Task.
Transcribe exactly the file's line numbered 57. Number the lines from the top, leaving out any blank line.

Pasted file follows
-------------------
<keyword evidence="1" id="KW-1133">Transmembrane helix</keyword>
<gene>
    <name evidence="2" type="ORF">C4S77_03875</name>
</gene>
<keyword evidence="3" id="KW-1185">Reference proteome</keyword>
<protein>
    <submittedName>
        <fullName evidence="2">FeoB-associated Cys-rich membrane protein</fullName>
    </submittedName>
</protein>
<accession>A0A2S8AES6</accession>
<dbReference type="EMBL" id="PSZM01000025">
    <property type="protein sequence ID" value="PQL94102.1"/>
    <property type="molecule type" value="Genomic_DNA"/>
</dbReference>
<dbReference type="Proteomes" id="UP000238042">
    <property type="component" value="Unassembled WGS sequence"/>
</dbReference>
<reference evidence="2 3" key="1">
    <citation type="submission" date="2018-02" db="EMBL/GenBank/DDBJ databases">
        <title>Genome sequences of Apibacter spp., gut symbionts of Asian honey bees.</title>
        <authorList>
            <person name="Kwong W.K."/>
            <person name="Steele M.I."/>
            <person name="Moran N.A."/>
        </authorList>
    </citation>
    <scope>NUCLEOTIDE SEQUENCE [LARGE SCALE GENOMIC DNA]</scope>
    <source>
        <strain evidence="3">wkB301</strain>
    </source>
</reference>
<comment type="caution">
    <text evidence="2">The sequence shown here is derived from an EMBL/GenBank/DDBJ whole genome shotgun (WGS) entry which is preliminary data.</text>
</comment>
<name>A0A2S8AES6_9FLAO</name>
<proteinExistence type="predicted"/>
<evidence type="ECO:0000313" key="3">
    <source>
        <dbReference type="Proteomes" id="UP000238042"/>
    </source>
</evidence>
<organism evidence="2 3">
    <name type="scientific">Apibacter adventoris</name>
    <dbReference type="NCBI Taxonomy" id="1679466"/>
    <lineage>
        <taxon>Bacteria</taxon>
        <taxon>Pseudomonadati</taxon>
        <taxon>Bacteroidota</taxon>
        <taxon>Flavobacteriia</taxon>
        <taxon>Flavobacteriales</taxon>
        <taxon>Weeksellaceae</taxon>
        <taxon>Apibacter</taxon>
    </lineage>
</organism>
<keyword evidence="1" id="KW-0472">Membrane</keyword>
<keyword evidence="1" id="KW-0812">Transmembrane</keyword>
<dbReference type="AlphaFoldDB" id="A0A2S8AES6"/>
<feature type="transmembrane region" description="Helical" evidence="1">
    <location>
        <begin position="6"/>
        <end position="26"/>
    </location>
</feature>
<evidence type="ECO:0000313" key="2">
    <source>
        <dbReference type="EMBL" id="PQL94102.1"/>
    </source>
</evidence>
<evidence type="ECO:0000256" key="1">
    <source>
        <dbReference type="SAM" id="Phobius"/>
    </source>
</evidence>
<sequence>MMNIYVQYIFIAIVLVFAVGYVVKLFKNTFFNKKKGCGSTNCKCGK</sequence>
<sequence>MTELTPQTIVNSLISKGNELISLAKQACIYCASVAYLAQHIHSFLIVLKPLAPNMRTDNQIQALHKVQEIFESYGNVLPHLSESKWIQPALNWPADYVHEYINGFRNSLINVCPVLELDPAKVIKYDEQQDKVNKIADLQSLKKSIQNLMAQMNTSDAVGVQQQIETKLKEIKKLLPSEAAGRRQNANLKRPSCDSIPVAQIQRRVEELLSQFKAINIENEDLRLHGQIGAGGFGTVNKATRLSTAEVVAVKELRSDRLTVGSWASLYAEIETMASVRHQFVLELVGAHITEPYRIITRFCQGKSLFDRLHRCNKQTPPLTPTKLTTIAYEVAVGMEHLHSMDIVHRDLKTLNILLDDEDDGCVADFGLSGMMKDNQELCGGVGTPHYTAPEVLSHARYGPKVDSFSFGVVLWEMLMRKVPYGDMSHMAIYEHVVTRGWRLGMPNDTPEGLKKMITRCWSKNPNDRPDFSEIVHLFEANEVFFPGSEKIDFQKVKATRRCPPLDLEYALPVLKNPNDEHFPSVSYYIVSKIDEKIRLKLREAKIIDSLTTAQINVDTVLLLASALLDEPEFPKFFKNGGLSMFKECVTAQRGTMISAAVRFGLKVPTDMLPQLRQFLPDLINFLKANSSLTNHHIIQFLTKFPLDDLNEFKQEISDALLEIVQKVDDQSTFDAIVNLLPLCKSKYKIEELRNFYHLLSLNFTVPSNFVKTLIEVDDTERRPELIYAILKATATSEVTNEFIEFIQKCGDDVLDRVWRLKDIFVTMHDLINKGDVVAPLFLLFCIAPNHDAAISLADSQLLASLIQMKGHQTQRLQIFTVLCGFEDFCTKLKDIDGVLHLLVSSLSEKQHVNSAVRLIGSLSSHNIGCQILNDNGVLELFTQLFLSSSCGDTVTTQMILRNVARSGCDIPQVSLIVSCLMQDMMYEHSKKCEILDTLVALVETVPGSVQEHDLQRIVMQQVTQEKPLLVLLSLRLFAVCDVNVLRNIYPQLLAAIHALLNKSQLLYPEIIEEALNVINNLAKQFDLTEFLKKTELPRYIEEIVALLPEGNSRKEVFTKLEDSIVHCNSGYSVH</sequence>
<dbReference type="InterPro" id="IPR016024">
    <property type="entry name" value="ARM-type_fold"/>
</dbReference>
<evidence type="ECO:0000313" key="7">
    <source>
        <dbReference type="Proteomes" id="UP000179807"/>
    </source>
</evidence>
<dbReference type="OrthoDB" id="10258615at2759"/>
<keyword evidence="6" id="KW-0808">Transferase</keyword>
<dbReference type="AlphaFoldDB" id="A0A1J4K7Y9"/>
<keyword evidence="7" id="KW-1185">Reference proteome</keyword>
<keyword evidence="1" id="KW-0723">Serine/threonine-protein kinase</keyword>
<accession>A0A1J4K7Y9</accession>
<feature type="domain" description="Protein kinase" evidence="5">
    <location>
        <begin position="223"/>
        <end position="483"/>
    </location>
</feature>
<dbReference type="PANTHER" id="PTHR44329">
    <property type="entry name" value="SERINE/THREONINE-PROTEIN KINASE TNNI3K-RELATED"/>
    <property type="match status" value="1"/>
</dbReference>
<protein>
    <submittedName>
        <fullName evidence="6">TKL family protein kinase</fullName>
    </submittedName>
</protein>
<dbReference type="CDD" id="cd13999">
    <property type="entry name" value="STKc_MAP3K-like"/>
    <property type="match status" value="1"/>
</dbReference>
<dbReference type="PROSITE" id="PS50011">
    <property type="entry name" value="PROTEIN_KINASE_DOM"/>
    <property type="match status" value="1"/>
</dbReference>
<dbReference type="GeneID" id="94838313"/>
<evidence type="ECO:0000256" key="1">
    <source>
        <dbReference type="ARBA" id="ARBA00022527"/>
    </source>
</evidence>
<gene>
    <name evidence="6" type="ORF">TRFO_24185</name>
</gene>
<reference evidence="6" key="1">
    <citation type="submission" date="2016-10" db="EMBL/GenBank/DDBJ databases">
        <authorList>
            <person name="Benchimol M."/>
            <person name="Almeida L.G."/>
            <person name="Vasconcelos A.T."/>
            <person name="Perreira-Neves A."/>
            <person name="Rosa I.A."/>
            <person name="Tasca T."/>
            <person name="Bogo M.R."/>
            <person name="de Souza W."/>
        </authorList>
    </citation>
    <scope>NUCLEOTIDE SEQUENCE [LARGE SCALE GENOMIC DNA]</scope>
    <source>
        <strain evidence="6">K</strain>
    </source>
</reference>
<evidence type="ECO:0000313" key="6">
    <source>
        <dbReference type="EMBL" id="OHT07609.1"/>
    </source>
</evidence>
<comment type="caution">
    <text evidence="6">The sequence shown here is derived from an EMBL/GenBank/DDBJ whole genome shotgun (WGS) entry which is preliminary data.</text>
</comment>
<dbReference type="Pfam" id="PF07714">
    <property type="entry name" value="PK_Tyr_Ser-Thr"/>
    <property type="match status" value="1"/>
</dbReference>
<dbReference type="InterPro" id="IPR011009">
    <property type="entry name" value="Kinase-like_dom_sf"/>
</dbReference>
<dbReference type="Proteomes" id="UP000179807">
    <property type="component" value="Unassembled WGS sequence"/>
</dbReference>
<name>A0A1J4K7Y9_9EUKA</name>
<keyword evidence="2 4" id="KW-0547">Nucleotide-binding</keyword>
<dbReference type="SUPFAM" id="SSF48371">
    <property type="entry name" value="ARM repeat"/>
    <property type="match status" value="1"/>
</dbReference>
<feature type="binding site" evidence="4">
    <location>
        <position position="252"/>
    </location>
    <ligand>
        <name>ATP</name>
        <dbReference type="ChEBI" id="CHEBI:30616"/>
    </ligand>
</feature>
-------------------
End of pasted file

<keyword evidence="1" id="KW-0812">Transmembrane</keyword>